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Lewis friends acquitted in murder trial

A jury needs less than 5 hours to find Joseph Sweeting and Reginald Oakley not guilty of the stabbing deaths of two men.

©Associated Press

© St. Petersburg Times, published June 13, 2000

ATLANTA -- Two friends and former co-defendants of NFL linebacker Ray Lewis were acquitted of murder and assault charges Monday in the stabbings of two men after a post-Super Bowl party.

The jury deliberated less than five hours before returning the verdicts in the trial of Joseph Sweeting and Reginald Oakley.

The verdicts came hours after Lewis practiced with the Baltimore Ravens for the first time since pleading guilty to a misdemeanor charge and testifying for the prosecution in the murder case.

Oakley hugged his attorney, Bruce Harvey, who pumped his fist in exuberance when the verdicts were announced. Sweeting leaned over and put his head on the defense table.

Sweeting, Oakley and Lewis were charged with murder, felony murder and aggravated assault in the Jan. 31 deaths of Jacinth Baker and Richard Lollar, who were stabbed outside the party in Atlanta's Buckhead entertainment district.

Lewis, the NFL's top tackler last season, reached a plea agreement with District Attorney Paul Howard last week. He pleaded guilty to a misdemeanor obstruction-of-justice charge, testified against Oakley and Sweeting, and will serve a year of probation, but no jail time.

"The irony of this case is the only person convicted in this case was Ray Lewis," Harvey said.

The Ravens' minicamp in Owings Mills, Md., was finished by the time the verdicts came down and Lewis was unavailable for comment. The Ravens said they would have no comment on the acquittals.

Sweeting, a longtime friend of Lewis' from Miami, was charged with Lollar's death. Oakley, an acquaintance of Lewis from Baltimore, was charged with Baker's death.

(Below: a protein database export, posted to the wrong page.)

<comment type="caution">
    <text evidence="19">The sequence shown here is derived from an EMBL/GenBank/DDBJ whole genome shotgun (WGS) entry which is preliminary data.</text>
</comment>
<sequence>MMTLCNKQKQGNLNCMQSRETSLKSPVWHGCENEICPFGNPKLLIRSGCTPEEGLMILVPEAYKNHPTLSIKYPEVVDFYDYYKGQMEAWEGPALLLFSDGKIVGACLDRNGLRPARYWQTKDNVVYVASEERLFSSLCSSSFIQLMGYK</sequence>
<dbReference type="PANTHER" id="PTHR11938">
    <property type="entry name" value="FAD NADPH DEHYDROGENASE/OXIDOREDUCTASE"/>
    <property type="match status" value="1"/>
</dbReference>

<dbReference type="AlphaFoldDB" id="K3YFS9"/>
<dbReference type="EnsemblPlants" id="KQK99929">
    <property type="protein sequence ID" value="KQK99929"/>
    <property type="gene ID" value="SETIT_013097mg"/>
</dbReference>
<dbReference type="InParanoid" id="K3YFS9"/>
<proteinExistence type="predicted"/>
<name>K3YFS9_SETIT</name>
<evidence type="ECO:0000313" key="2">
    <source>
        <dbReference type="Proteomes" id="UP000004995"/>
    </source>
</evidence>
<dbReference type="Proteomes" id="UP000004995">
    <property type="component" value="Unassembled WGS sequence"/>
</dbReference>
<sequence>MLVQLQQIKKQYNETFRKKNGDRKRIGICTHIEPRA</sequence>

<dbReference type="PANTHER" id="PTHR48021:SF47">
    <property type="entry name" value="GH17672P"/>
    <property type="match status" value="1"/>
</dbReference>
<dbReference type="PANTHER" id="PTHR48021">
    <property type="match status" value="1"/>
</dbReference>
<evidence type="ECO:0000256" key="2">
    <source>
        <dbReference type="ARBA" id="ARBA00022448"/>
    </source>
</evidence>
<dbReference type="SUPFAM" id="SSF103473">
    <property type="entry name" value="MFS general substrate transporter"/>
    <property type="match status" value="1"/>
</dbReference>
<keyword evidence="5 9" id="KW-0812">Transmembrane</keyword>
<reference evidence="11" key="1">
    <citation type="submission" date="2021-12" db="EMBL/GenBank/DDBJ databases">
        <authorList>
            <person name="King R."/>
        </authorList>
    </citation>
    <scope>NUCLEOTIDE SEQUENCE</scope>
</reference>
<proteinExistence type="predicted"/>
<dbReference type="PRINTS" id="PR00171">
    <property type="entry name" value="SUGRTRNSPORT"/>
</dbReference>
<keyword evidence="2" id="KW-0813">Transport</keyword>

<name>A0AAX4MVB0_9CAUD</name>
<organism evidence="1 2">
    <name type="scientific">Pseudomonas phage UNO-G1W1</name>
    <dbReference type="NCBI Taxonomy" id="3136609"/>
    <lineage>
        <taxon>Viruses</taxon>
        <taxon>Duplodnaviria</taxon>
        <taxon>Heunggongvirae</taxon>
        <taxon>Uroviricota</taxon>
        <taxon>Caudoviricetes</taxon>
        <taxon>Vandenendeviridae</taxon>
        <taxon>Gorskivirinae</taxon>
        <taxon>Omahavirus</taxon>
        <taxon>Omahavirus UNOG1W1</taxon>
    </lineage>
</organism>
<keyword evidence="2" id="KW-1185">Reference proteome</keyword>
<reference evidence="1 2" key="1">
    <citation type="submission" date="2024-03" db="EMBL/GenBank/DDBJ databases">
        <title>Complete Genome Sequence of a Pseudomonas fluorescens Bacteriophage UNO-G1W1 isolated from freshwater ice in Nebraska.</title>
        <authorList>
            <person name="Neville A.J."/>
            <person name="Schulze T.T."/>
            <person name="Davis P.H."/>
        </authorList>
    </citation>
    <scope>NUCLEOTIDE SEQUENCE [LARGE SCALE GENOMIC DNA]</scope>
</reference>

Both faced life in prison if convicted, but the jury found them innocent on all counts.

"We are deeply, deeply disappointed in the verdict," Howard said. "We thought that we had presented ... substantial evidence that we thought should have resulted in a verdict of guilty for these defendants. That didn't happen."

Families of the victims gathered in the hallway outside the courtroom.

"This is ridiculous," said Faye Lollar, an aunt of one of the victims. "That money sure did buy a lot of people. All that blood. ... I don't believe this."

Baker and Lollar were stabbed during a street fight that erupted around 4 a.m. as the nightclubs in the Buckhead district were closing after the Super Bowl in Atlanta.

Evidence showed Baker started the brawl by hitting Oakley in the head with a champagne bottle. Sweeting tried to help Oakley, but never made it because two large men attacked him and dragged him behind a tree, Lewis testified. Lewis said he saw Sweeting regain his footing and start throwing punches and fighting back.

Lewis said Oakley and another member of Lewis' group, Carlos Stafford, were fighting with Baker. He said Oakley punched Baker four or five times in the chest as Stafford was kicking him.

Lewis was the only witness to put a knife in anyone's hand. He testified that Sweeting, Oakley and another friend, Kwame King, bought knives at a sporting goods store one day before the Super Bowl.

He also told the jury that he demanded an explanation from Sweeting after the fight ended. Sweeting showed him a knife, made punching motions with it and said, "Every time they hit me, I hit them," Lewis testified.

In closing arguments, the district attorney conceded that no witness saw Sweeting or Oakley stab anyone. Instead, Howard insisted there was enough circumstantial evidence to warrant a murder conviction.

Howard, who said the verdict allowed two guilty men to go free, plans to review the case and may bring charges against other people who were in Lewis' limousine. But those will not likely be murder charges.

"We thought we had the principal doers of this act, and that's still the case," Howard said.

Sweeting's attorney, John Bergendahl, told the jury that the real killer was King, whom Bergendahl called "the man in black." He said King, who never has appeared in court, had a large knife and matched the descriptions several witnesses gave.

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